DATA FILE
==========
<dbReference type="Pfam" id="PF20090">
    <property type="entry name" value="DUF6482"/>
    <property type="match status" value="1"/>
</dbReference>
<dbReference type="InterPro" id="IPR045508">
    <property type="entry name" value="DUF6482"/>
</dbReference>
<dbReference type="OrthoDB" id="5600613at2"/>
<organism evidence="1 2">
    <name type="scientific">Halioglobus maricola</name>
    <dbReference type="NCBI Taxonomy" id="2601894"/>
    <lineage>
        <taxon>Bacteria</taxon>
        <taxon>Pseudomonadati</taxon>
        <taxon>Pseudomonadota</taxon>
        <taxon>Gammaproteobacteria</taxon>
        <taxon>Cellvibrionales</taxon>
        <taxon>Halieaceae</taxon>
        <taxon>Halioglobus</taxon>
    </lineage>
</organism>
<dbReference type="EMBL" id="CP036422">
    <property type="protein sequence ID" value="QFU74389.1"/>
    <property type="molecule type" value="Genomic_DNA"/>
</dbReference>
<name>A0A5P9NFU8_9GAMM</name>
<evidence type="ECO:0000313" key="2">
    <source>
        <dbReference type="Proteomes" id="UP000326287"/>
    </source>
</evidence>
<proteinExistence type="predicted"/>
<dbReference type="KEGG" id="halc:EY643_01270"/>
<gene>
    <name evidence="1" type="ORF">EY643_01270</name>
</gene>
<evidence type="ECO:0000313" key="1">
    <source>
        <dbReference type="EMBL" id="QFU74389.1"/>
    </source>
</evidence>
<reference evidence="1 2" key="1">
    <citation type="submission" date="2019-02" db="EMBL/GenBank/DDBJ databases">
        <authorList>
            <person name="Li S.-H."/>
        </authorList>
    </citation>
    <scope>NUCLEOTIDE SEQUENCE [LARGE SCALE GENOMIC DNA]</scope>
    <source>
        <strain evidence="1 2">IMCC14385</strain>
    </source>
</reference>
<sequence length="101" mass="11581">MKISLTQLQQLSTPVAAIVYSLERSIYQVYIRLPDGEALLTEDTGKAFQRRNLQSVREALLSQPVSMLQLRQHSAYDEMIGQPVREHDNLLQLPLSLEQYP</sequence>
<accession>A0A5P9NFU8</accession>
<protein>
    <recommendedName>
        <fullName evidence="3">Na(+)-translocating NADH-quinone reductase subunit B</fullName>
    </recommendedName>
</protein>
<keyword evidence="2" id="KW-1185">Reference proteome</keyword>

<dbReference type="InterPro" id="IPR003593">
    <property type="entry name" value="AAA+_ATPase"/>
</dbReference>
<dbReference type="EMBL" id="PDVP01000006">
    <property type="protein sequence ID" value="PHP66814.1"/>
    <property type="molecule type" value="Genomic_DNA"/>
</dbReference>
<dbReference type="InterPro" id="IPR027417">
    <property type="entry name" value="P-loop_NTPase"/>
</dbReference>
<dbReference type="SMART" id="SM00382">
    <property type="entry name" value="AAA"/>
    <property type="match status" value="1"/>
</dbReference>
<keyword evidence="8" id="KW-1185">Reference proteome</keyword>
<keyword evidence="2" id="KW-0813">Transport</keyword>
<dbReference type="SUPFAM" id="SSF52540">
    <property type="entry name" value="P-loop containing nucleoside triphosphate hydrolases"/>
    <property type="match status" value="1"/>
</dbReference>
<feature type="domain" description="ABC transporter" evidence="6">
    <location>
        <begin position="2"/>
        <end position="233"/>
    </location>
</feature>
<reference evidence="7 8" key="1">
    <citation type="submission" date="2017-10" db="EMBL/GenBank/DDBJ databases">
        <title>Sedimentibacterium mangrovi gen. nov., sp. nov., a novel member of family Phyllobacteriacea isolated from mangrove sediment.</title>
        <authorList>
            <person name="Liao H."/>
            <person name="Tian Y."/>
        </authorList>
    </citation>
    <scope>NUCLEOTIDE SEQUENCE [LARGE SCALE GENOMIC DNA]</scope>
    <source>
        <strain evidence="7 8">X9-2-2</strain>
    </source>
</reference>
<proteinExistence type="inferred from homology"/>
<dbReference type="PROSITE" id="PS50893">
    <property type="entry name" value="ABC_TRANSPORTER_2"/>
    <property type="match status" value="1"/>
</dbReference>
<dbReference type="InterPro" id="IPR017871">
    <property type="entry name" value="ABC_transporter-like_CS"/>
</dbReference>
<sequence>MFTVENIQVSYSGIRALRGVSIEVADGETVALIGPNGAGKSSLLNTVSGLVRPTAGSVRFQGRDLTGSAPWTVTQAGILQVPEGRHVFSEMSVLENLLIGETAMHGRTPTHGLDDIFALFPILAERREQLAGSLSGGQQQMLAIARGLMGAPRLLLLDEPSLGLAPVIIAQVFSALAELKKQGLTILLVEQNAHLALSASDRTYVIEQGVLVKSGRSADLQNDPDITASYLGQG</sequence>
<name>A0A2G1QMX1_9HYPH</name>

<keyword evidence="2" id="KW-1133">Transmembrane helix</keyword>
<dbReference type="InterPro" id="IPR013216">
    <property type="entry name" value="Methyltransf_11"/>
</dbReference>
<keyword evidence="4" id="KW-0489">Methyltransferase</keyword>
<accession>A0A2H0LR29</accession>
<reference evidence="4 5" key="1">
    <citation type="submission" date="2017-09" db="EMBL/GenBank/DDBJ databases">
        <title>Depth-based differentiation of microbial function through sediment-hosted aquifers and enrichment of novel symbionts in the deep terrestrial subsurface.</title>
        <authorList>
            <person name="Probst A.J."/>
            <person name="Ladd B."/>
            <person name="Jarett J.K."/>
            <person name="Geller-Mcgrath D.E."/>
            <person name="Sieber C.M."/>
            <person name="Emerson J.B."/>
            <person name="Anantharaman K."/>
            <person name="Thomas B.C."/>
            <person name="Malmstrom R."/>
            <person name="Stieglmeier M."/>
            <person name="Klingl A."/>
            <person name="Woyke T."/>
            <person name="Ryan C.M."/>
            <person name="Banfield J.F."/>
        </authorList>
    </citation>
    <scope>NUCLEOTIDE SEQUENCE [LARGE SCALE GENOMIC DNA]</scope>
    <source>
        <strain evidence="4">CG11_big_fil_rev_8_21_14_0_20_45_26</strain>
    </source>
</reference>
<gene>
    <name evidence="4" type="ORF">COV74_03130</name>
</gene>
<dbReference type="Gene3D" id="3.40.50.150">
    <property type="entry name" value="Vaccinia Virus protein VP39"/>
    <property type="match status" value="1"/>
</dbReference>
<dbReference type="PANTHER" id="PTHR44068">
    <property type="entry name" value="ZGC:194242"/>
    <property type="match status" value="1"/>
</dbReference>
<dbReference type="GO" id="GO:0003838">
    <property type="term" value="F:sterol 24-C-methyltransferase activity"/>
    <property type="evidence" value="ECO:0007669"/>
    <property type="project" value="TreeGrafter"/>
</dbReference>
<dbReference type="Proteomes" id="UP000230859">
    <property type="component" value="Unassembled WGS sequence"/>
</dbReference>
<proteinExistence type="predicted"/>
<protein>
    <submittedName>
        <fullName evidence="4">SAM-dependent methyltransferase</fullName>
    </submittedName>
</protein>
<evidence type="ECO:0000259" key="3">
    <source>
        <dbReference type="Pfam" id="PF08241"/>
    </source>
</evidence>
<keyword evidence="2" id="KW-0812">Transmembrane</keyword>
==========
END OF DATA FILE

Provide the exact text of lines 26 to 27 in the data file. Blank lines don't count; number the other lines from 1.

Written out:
<name>A0A5P9NFU8_9GAMM</name>
<evidence type="ECO:0000313" key="2">